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Composer, b. at Le Roncole, Parma, Italy, 10 October, 1813; d. at S. Agata, near Busseto, 27 January, 1901. From his earliest years he evinced an extraordinary musical aptitude, and at the age of ten became organist of the village church. From 1826 to 1829 he took lessons from Provesi, organist of Busseto cathedral, and in 1831 went to Milan to study under Lavigna. On the death of Provesi (1833) Verdi returned to Brusset, where he remained for five years, during which he married Margherita Barezzi; in 1838, however, he settled in Milan. His first opera, "Oberto", was performed in 1839 and gave a foretaste of the young composer's abilities, but the production of "Nabuco" (9 March, 1842), followed by "Lombardi" (11 Feb., 1843), showed that a rising star had appeared. The success was accentuated by "Ernani" (9 Mar., 1844), and Verdi's fame as an operatic composer was assured. Several other operas followed in the years 1844 and 1846, and he declined an offer as conductor of Drury Lane Theatre, London, in succession to Costa, though his reception in England was not over cordial. His "Luisa Miller" (8 Dec., 1849) added to his triumphs, and with it ended his fame in one style of opera. Verdi entered on a new phase in 1850, and his "Rigoletto" (produced at Venice on 11 March, 1851) astonished the musical world. Then followed "Ll Travatore" (19 Jan., 1853) and "La Traviata" (6 Mar., 1853), all three being still popular. "Un Ballo in Maschera" (17 Feb., 1859) completed his triumph in a new style of writing. "Don Carlos" (11 Mar., 1867) and "Aida" (produced at Cairo, 24 Dec., 1871) represent what has been aptly termed Verdi's third style. "Aida" is not only an advance on "Rigoletto", but is clearly a development of genius so strong that it may well be regarded as a new style.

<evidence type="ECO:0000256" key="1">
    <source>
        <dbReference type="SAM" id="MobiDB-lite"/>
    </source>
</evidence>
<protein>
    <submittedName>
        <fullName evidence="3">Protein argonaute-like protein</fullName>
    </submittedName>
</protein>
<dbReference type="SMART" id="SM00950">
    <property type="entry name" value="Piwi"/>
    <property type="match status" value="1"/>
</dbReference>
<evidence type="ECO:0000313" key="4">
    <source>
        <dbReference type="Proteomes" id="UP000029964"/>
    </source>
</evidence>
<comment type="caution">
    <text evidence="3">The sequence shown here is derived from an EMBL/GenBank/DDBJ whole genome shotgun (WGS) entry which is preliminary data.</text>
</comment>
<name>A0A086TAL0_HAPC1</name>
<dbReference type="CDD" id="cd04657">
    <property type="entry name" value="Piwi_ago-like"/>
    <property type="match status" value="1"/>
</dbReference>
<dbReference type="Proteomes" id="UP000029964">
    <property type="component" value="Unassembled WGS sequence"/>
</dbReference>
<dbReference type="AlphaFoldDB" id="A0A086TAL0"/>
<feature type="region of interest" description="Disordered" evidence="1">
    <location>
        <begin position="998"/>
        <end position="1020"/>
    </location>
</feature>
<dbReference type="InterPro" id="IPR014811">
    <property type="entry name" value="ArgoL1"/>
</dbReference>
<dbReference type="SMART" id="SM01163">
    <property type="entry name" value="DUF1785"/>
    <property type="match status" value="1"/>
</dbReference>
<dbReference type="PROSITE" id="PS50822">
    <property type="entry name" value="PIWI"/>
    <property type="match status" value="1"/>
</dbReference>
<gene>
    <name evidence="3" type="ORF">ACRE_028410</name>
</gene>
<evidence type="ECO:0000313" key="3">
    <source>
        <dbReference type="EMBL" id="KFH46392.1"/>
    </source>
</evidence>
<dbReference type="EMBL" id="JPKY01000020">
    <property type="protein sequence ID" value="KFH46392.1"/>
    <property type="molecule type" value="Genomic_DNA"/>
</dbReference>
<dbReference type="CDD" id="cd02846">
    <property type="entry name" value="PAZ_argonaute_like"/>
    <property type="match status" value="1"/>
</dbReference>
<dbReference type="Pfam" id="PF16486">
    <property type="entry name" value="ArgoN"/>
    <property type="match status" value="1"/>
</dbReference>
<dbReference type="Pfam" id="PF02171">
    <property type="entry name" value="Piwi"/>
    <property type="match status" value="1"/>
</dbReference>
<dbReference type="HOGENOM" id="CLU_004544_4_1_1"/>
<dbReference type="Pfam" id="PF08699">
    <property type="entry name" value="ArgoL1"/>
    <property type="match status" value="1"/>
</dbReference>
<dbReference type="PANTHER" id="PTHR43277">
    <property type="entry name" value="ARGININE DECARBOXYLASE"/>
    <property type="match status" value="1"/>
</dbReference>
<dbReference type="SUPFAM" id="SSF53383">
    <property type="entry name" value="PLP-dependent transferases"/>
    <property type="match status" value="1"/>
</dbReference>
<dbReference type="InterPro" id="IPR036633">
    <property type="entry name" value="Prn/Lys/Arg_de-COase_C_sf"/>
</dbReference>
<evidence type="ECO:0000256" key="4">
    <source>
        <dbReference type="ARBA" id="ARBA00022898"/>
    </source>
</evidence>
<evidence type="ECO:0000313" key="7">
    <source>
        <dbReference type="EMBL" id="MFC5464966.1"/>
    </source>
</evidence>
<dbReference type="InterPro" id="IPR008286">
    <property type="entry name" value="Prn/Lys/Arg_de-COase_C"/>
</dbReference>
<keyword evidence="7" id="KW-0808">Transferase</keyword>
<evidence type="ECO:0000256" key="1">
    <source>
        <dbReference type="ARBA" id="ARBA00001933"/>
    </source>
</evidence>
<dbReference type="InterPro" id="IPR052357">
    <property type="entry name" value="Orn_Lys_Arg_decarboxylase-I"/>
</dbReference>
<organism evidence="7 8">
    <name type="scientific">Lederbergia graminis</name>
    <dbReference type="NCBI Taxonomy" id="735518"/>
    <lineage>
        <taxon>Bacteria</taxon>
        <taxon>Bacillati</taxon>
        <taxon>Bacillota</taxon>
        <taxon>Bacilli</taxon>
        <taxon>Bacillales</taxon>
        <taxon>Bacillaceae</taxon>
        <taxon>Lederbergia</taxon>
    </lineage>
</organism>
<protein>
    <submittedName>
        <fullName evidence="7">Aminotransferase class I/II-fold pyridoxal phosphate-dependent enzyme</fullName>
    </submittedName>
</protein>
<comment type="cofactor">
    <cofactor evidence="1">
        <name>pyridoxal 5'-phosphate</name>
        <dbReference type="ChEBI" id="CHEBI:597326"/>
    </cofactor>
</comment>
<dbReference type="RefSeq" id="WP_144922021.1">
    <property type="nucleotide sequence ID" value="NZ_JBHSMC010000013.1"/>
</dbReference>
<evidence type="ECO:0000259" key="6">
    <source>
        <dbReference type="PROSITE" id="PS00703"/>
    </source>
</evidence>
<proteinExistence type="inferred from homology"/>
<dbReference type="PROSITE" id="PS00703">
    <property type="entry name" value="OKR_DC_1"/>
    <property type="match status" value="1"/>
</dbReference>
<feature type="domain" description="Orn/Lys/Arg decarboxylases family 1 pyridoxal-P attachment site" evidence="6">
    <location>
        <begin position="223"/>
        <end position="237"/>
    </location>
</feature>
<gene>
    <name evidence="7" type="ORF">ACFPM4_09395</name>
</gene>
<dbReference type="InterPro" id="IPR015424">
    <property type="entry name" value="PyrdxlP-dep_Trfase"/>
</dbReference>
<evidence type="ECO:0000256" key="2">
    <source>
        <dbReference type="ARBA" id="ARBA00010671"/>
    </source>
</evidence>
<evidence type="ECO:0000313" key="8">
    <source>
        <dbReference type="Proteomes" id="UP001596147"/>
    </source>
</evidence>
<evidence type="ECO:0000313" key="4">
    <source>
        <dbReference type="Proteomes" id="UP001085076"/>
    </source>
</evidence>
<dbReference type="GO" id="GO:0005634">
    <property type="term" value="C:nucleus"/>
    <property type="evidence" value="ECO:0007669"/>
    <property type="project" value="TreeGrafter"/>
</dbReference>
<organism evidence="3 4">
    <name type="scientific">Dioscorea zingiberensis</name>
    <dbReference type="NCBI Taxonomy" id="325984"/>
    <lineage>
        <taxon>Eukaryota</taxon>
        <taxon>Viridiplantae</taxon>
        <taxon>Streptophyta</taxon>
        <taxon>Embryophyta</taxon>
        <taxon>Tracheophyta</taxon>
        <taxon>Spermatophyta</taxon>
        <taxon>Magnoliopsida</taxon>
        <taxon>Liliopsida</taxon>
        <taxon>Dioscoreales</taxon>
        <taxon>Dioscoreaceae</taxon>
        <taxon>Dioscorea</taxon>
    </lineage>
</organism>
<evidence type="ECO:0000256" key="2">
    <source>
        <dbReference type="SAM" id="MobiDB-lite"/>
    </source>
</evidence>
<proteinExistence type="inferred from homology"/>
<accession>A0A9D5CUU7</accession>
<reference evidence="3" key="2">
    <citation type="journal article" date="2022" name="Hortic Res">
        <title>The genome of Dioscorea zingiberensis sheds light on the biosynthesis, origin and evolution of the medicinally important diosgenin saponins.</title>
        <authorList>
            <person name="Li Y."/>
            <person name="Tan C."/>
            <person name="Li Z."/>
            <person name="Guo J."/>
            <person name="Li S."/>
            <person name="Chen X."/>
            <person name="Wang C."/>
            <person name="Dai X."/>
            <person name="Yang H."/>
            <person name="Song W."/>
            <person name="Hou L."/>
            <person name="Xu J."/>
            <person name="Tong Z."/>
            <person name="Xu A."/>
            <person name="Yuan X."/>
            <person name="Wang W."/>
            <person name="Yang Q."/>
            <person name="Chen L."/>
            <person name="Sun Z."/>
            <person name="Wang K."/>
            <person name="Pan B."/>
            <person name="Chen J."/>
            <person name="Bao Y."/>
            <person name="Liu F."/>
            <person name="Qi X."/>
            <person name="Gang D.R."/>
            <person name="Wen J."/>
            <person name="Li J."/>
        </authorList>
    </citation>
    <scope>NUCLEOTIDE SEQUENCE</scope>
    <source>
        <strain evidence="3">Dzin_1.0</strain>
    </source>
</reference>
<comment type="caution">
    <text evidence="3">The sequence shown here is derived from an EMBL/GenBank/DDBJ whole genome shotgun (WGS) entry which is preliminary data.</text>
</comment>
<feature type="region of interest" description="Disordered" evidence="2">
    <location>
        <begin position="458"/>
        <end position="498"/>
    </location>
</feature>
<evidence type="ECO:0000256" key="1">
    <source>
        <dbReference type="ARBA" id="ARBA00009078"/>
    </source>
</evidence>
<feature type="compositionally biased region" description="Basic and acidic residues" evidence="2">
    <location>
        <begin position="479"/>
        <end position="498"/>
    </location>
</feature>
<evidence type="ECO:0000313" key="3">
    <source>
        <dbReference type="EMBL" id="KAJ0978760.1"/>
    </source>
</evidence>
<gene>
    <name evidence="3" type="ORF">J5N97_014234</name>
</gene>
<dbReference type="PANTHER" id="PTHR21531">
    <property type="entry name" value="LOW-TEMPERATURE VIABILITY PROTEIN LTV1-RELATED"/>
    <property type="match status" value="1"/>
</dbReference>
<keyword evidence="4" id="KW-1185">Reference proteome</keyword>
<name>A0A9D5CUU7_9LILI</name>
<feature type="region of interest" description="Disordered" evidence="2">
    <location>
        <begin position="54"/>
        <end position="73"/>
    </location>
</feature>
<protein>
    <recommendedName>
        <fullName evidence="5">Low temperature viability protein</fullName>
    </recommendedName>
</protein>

Meantime Verdi visited England in 1855 and again in 1862, when he conducted his "Inne delle Nazioni" at Her Majesty's Theatre. His last visit was in 1875, when he was at the zenith of his powers. It was rumoured that he had laid down his pen forever after the production of "Aida", but on 5 Feb., 1887, he astonished even his warmest admirers by a four-act opera, "Otello" (libretto by Boito). On 5 Feb., 1893, his "Falstaff" was given at La Scala, and he was created Marchese of Busseto by the King of Italy. For an octogenarian this opera was a tour de force in musical annals. Its dramatic qualities place it on a level with Wagner's operas, and Verdi's handling of the comic element showed an undreamt-of power. Indeed it has been truly said that "Otello" and "Falstaff" rank as a fourth style of Verdi. His place in music is as an operatic composer of the first rank, and he considerably influenced the Italian School of the second half of the nineteenth century.
Verdi deserves to be reckoned in the category of church composers; his "Requiem" (written for the anniversary of Manzoni's death) is a work of art, and continues to find much favour; it was first performed at Milan on 22 May, 1874. Among his religious compositions are: "Pater Noster", for five voices; an "Ave Maria", for soprano solo and strings (both performed in 1880); a "Te Deum", for two four-part choirs, voices, and orchestra; a "Stabat Mater ", four-part, and two motets in honour of the Blessed Virgin. These four appeared in 1898, and were performed in Paris on 7 April, 1899. Verdi's Catholic spirit was shown by his resigning his office as member of the Italian parliament for Busseto; and, subsequently, when, on being appointed a senator by the King of Italy (1875), he went to Rome to be duly admitted, but never assisted at a single sitting. Professor Dickenson in his "Music in the History of the Western Church " writes: "In Verdi also we have a truly filial devotion to the Catholic Church, united with a temperament easily excited to a white heat when submitted to his musical inspiration." By his will Verdi bequeathed an endowment fund for a home for aged musicians.
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